Author Archives: Baird Campbell

Baird Campbell is a PhD student in anthropology at Rice University. His research explores the intersections of social media, alternative archival practices, and trans activism in contemporary Chile.

Platypus Celebrates National Disability Employment Awareness Month

In support of National Disability Employment Awareness Month, please enjoy some of our favorite posts engaging with understandings of disability! (read more...)

Happy Hispanic Heritage Month!

Today, in celebration of National Hispanic Heritage Month (September 15-October 15), we bring you a compilation of some of our favorite past posts from the Spanish-speaking world. Happy reading! (read more...)

Anti-Queer Violence, Bearing Witness, and Thinking with Algorithms on Social Media

(Nota: Esta publicación está disponible en español aquí.) In early June 2019, news began to break concerning the death of a Salvadoran transgender woman, Johana Medina León, of pneumonia, four days after being released from nearly six weeks in ICE custody. Before long, my Facebook feed was filled with stories detailing the persecution Johana faced in El Salvador because of her gender identity; her dangerous journey to the United States to seek asylum; and her final moments as she struggled to save her own life, as it became clear no one else would. She might have saved her own life, if she’d been given the resources. In El Salvador, Johana was a nurse. Johana’s death is tragic for many reasons, not the least of which is that had it not been for social media, it likely would have gone unnoticed. (read more...)

Happy Pride Month!

In support and solidarity with LGBTQIA+/Queer people around the world, we’re celebrating Pride Month with a collection of some of our most popular queer content from the blog. We take this moment to recognize the valuable contributions LGBTQIA+/Queer people make to our fields, our society, and our lives. Check out six of our favorites below! (read more...)

Of Camels, Platypuses, and the Future of the Blog

It has been said that a camel is a horse designed by a committee. We might think of the platypus in much the same way, though the key difference is perhaps that—as of yet—it is unclear what the Platypus Committee was trying to create. Regardless, the platypus has long been emblematic of the limitations of scientific classification. An egg-laying, duck-billed, poisonous mammal: the only surviving member of its species and genus. It is this persistent and natural spirit of disruption and provocation that led the founders of this blog to christen it with the name of this thoroughly confusing and fascinating creature. Its defiance of orderly categorization serves as both a metaphor and motivation for the continued intersection of anthropology and science and technology studies, sometimes considered strange bedfellows. (read more...)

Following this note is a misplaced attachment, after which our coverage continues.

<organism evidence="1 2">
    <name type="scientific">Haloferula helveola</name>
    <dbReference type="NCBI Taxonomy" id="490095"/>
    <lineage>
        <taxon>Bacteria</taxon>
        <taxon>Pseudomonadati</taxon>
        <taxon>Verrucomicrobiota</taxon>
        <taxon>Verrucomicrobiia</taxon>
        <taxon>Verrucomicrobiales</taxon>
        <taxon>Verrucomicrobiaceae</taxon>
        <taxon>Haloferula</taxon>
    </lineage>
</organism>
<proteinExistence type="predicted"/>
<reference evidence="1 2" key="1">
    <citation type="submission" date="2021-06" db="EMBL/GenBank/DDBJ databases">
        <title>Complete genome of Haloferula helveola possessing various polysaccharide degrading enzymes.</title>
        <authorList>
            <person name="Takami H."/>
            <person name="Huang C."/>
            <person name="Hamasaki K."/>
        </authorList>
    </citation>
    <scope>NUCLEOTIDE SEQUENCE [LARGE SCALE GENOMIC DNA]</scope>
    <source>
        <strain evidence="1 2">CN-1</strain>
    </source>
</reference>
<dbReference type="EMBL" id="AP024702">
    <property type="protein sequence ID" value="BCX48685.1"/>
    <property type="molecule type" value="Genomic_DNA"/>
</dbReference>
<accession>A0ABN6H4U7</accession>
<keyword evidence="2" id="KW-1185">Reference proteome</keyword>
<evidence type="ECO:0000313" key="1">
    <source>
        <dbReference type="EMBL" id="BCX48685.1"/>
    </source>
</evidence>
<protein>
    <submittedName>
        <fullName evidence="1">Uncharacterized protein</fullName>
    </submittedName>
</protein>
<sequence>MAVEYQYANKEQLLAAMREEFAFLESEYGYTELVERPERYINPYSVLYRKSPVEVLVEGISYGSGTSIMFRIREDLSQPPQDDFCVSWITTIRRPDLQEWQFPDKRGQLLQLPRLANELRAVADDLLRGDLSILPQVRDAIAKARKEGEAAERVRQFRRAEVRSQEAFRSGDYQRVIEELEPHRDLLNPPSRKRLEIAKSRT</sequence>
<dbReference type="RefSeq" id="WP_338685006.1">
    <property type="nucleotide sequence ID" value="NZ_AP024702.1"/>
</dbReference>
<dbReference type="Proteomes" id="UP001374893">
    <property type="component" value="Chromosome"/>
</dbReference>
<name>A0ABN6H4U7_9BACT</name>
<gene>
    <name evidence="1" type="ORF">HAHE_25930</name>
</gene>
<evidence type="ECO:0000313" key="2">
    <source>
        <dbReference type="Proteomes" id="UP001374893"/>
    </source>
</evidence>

The Role of Scientific Discourse in Chile’s Trans Rights Movement

También disponible en español aquí. On June 18, 2018, the World Health Organization (WHO) announced the removal of “transsexuality” (a term based on psychiatric diagnosis and maligned by many trans activists as pathologizing) from the “mental disorders” section of its International Classification of Diseases (ICD). After decades of activism, this move was applauded by trans activists around the world. Nonetheless, activists insist that the WHO—rather than removing trans identities entirely—should included them instead in its list of “sexual health conditions.” The commercialization of healthcare in much of the world means that, while trans people have no desire to be classified as “sick” or “mentally ill,” an official medical diagnosis remains crucial for accessing affordable medical care during the process of physical transition (to cover things like hormone therapies, surgeries, mental health support costs, etc.). In countries such as the US, where even private insurance companies are famously reticent to cover (read more...)

Learning to be Trans on YouTube

Editor’s note: This week, we have a first for the blog: a bilingual post! Esta publicación está disponible en español aquí. “When I first started to come out as trans, I went straight to YouTube, and watched a bunch of videos trans kids, and then I started to find videos from people my own age.” Sitting in the living room of his parents’ house in suburban Santiago, Chile, days before his double mastectomy in June 2016, Noah told me a story I would hear repeatedly, with surprisingly little variation, over the course of my fieldwork. He continued, “Even then, the reality I saw was very different. The majority were from the US and England, but at least they helped me understand, ‘OK, so you can start to transition at the age of 19 or 20, like me.’” After an adolescence of not knowing quite where he fit, Noah had found a global community of people like himself with the click of his mouse. (read more...)